AB - Questions surrounding the effects of chronic marijuana use on brain structure continue to increase. To date, however, findings remain inconclusive. In this comprehensive study that aimed to characterize brain alterations associated with chronic marijuana use, we measured gray matter (GM) volume via structural MRI across the whole brain by using voxel-based morphology, synchrony among abnormal GM regions during resting state via functional connectivity MRI, and white matter integrity (i.e., structural connectivity) between the abnormal GM regions via diffusion tensor imaging in 48 marijuana users and 62 age- and sex-matched nonusing controls. The results showed that compared with controls, marijuana users had significantly less bilateral orbitofrontal gyri volume, higher functional connectivity in the orbitofrontal cortex (OFC) network, and higher structural connectivity in tracts that innervate the OFC (forceps minor) as measured by fractional anisotropy (FA). Increased OFC functional connectivity in marijuana users was associated with earlier age of onset. Lastly, a quadratic trend was observed suggesting that the FA of the forceps minor tract initially increased following regular marijuana use but decreased with protracted regular use. This pattern may indicate differential effects of initial and chronic marijuana use that may reflect complex neuroadaptive processes in response to marijuana use. Despite the observed age of onset effects, longitudinal studies are needed to determine causality of these effects.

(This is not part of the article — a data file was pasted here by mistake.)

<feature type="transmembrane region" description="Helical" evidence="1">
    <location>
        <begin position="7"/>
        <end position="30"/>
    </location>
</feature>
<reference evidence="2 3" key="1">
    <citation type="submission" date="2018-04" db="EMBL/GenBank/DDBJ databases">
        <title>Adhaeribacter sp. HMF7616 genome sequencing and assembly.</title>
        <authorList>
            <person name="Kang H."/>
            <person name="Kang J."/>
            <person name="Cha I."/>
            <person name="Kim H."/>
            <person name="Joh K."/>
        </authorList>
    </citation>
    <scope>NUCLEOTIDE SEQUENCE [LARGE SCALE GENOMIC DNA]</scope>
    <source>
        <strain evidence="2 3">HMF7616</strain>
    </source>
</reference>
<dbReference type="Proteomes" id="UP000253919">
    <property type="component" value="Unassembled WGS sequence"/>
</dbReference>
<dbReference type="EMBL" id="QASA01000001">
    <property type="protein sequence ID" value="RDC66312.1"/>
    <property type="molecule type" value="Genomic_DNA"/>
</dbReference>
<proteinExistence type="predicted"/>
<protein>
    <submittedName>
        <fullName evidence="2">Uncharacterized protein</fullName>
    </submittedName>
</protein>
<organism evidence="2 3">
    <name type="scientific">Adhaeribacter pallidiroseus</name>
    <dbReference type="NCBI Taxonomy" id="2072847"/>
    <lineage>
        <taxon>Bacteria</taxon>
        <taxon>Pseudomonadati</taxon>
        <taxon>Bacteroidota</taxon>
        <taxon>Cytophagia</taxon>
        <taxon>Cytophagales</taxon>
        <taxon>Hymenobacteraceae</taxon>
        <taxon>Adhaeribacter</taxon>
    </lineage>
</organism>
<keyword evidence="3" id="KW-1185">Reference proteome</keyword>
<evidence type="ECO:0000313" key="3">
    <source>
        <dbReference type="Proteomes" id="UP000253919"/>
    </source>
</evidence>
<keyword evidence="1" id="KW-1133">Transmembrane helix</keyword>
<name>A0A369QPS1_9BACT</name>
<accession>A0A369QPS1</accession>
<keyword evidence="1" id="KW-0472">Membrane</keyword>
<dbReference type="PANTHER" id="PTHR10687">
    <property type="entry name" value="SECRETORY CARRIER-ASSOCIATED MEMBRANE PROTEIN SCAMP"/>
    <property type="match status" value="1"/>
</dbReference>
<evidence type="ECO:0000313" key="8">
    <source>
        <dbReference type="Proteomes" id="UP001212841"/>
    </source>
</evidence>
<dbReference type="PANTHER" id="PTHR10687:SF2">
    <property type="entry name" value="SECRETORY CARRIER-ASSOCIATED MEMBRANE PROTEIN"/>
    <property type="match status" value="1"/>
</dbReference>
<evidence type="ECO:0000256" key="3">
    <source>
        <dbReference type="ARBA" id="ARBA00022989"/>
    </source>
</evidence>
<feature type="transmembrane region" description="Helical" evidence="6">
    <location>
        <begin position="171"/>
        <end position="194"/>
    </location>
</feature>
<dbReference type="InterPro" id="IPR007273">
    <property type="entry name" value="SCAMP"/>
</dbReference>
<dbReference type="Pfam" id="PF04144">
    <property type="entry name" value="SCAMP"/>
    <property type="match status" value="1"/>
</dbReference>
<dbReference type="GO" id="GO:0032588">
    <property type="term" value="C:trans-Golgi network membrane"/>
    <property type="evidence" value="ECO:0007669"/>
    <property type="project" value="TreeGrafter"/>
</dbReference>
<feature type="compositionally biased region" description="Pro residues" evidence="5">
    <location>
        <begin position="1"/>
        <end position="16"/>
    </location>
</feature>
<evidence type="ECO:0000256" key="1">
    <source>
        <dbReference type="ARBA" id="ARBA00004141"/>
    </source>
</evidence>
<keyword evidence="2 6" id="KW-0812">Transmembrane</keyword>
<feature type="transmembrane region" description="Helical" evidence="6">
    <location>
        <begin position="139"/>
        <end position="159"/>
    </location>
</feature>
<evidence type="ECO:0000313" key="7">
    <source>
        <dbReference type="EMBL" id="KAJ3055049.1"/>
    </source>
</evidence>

KW - Diffusion tensor imaging

KW - Functional connectivity

KW - MRI

KW - Orbitofrontal cortex

KW - Resting state fMRI

UR - http://www.scopus.com/inward/record.url?scp=84912544119&partnerID=8YFLogxK

UR - http://www.scopus.com/inward/citedby.url?scp=84912544119&partnerID=8YFLogxK

U2 - 10.1073/pnas.1415297111

DO - 10.1073/pnas.1415297111

M3 - Article

VL - 111

SP - 16913

EP - 16918

JO - Proceedings of the National Academy of Sciences of the United States of America

JF - Proceedings of the National Academy of Sciences of the United States of America

SN - 0027-8424

IS - 47

ER -